Comradely

    Gary

    Comment by Gary MacLennan — October 20, 2015 @ 9:54 pm

  3. Reblogged this on Workers BushTelegraph and commented:
    With thanks to comrade Gary, good reading

    Comment by BushTelegraph — October 20, 2015 @ 10:42 pm

  4. […] Note: For those interested in revolutionary politics, read this excerpt from a memoir https://louisproyect.org/2015/10/19/bringing-out-the-dead-in-kansas-city/ that wbt reproduces here under Fair Use. Thanks to comrade Gary for sending me the link. Ian Curr, […]

    Pingback by Bringing out the dead in Kansas City | Workers BushTelegraph — October 20, 2015 @ 10:50 pm

  5. Thank you Louis! Great narrative and great illustrations. For those of us who did not grow up in the US, this is a great ‘crash course’ type of look into the mentality at work in the left circles that were active here in past decades.

    Not that there is any direct connection, but at least it makes somethings clear in my mind regarding the current state of the intellectual malaise that grips a large section of the left (here in the US) that supports Putin, or Assad, or the theocracy in Iran, or …

    Also, this is not to say that we in Iran (or other countries) don’t have our own problems. We have had them and continue to do so. But, at least we have the excuse of having grown up in absolutist dictatorships. So, when we get to these shores, and given all the freedom of activity socialists enjoy here, we expect to see something slightly better than ‘socialist’ supporters of a theocracy. That’s just mind blowing.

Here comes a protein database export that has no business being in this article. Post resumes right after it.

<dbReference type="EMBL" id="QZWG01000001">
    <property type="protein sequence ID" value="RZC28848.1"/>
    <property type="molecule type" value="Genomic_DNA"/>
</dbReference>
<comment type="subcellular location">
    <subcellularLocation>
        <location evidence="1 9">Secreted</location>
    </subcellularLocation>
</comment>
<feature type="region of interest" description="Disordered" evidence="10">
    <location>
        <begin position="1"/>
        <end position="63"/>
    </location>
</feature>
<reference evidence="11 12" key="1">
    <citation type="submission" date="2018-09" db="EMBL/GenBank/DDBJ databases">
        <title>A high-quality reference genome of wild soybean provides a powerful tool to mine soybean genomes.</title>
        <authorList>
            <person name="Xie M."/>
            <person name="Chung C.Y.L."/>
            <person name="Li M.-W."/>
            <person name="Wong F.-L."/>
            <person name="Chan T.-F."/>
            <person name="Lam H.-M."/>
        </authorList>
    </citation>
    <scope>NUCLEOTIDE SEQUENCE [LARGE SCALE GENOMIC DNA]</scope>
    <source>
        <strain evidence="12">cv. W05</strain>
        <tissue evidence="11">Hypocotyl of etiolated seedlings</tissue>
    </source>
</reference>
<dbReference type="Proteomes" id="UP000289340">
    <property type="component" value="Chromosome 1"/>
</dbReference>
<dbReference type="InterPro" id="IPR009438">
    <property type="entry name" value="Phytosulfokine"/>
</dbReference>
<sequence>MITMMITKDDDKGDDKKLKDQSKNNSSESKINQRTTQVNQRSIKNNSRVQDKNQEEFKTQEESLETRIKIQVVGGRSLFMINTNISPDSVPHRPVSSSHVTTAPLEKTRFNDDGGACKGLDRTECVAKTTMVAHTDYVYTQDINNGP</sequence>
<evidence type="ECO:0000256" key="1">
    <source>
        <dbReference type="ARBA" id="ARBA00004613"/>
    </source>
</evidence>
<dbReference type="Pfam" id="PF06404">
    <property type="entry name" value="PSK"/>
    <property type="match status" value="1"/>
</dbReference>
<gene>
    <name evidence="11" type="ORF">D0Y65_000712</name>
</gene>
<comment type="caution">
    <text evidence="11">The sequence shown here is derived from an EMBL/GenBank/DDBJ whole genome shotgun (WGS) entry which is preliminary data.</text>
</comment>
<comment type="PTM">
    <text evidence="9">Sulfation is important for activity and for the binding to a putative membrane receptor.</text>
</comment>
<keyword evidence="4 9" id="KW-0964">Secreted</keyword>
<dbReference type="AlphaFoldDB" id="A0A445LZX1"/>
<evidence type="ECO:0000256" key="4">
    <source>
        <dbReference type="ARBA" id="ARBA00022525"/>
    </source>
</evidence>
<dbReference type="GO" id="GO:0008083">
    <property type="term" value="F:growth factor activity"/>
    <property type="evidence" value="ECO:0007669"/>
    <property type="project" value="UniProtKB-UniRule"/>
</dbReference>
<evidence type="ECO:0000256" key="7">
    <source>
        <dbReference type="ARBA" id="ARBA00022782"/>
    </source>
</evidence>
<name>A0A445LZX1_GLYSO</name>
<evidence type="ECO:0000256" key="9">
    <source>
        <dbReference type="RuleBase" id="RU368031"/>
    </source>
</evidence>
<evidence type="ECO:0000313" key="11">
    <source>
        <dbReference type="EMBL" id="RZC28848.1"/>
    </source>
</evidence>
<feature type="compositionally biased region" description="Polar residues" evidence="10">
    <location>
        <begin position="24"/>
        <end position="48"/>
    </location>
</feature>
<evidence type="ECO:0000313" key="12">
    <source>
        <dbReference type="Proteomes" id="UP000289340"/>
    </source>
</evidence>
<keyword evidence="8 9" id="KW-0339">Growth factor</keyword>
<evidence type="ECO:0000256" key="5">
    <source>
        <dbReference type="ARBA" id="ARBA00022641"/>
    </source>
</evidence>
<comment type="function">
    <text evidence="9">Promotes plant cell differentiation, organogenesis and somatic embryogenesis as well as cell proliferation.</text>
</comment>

Thank you again for the piece, and more importantly for surviving all those experiences to tell us all about it.

    Comment by reza — October 21, 2015 @ 1:43 am

  6. I want to read this book! Please find a way to publish it!

    Comment by David — October 22, 2015 @ 10:42 pm

  7. I’ve enjoyed this Comics series.

    Comment by Raccko (@racckoff) — October 24, 2015 @ 1:53 am

  8. Fascinating art and content.

    On a side note, I’m still taken with your descriptions of the homes of the dead. In med school, I followed a home care nurse (aka, amazing unsung hero) for just a week – one week – and was floored by the abject poverty, the brokenness, the filth of so many of the inner city residences she visited, the bent and cracked lives therein. There but for the grace of some god… Just haunting…

    Comment by Gold Standard Test — October 29, 2015 @ 4:46 pm

  9. Félicitations pour ce post 🙂

    Comment by Mandy — October 29, 2015 @ 9:17 pm

  10. Great!

    Comment by Aamna Shahab — October 30, 2015 @ 4:38 pm

  11. Gorgeous way to write and very enjoyable post

    Comment by Pura Ilusión — October 30, 2015 @ 6:48 pm

  12. Reblogged this on ribassite.

    Comment by teriuhsaj561 — November 2, 2015 @ 10:03 am

  13. I agree about the graphic memoir. Sheer brilliance. I need to get a copy and read the rest now. I’m curious!

    Comment by Melinda Kucsera — November 4, 2015 @ 4:07 pm